As G20 leaders wrapped up their meeting in Los Cabos, Mexico, on Tuesday, the U.N. food and agriculture agencies — the Food and Agriculture Organization (FAO), the International Fund for Agricultural Development (IFAD) and the World Food Programme (WFP) — issued a joint statement “call[ing] on them to redouble their efforts to fight hunger” and “welcom[ing] the priority given to food and nutrition security at the summit,” the U.N. News Centre reports. The agencies “noted that food security is closely linked to other issues on the agenda of G20 — such as infrastructure development and restoring growth in countries in crisis” — and emphasized the role of partnerships in improving food security, according to the news agency. The “agencies also welcomed the continuing recognition by the G20 of the pivotal role of smallholder agriculture to global food security and to boosting productivity in a sustainable manner,” the news agency writes (6/19).
More than 100 world leaders, along with thousands of participants from governments, the private sector, NGOs and other groups, are meeting in Rio de Janeiro, Brazil, this week for Rio+20, the U.N. Conference on Sustainable Development, to address ways to reduce poverty, advance social equity and ensure environmental protection. The following blog post, opinion piece, and press release address health aspects of the conference.
“The potential for antiretroviral medicine to reduce transmission of HIV and tuberculosis has been demonstrated, but the challenges of using treatment to prevent infection will need to be tackled country by country, and with focus on people for whom it will have the biggest impact, the latest bulletin on HIV treatment from the World Health Organization says,” the Center for Global Health Policy’s “Science Speaks” blog reports. “WHO’s June 2012 Antiretroviral Treatment as Prevention (TasP) of HIV and TB Programmatic Update is the latest of a series of documents the organization says will lead to a completed set of guidelines on treatment and prevention in July 2013,” the blog reports, noting, “The organization also plans to release new recommendations in time for the July International AIDS Conference, addressing the preventative use of antiretroviral medicine by people who are uninfected but potentially exposed to HIV, including those involved in commercial sex work, in ongoing relationships with infected partners, and men who have sex with men” (6/18).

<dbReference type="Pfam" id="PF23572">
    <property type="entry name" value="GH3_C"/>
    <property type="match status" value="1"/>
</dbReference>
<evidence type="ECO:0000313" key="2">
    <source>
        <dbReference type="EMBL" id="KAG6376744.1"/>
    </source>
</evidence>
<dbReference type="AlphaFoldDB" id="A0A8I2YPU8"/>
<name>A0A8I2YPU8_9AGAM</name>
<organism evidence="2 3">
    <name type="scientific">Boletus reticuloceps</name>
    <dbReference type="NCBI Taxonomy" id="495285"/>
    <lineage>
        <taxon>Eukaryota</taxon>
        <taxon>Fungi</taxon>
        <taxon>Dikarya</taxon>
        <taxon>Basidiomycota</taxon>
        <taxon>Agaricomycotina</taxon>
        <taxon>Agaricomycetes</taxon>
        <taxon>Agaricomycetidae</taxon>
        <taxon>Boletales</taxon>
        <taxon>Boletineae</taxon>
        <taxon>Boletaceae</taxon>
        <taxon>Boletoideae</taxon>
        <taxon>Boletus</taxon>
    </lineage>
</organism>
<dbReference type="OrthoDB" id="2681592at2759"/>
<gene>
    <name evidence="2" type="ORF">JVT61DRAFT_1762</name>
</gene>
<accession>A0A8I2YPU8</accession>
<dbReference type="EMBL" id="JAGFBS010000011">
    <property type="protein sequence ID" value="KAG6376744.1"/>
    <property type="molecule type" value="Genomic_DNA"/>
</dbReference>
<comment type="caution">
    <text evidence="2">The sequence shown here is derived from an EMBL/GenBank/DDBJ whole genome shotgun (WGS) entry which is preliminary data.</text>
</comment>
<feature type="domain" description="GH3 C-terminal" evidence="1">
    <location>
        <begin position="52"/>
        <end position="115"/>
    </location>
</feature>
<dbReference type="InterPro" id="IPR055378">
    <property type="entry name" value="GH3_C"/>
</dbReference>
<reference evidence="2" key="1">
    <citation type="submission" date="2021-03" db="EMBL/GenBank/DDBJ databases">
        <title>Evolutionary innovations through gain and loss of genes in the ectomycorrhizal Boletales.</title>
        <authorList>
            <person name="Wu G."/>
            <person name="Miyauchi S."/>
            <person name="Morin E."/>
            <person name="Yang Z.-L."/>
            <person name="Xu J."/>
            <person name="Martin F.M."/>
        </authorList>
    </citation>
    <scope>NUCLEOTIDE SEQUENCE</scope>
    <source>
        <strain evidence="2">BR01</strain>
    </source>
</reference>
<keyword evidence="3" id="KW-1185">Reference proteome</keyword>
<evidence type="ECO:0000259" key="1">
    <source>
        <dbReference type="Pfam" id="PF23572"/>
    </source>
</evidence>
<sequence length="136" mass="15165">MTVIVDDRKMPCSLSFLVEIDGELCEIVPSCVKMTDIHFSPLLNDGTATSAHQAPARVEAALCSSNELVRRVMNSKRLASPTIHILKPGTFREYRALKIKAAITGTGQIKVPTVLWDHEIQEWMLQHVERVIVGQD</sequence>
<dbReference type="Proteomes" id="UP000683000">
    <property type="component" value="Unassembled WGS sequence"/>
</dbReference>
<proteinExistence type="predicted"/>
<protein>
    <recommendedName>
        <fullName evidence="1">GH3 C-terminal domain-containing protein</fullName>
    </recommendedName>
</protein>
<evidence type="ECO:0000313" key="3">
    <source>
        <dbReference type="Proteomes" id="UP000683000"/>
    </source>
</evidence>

With “the highest level of chronic malnutrition after Afghanistan, affecting 60 percent of under fives,” Yemen is facing levels of acute malnutrition that are equal to or worse than those in Africa’s Horn or Sahel, UNICEF’s Yemen representative Geert Cappelaere said on Friday in London, AlertNet reports. “If you don’t do anything about these incredible high levels of malnutrition, in the short term you may have more and more children dying. In the long term, the cost of inaction for a country like Yemen may be up to $1.5 billion a year,” he said. According to AlertNet, “The figure comes from a World Bank estimate that the cost of failing to address malnutrition could be 2-3 percent of a country’s GDP.” Cappelaere “said that in some areas it had almost nothing to do with access to food, but rather to lack of access to drinking water or sanitation. He said bringing down malnutrition levels would require integrated investment in water, sanitation, nutrition, education, and health,” the news service writes (Batha, 6/15).
The governments of the United States, India, and Ethiopia, in collaboration with UNICEF, on Thursday launched the Child Survival Call to Action in Washington, D.C., during a two-day event that brings together world leaders, public health experts, child health advocates and others in an effort to reduce child mortality to 20 per 1,000 by 2035 worldwide, with the ultimate goal of ending preventable child deaths. The following summarizes several opinion pieces addressing the effort.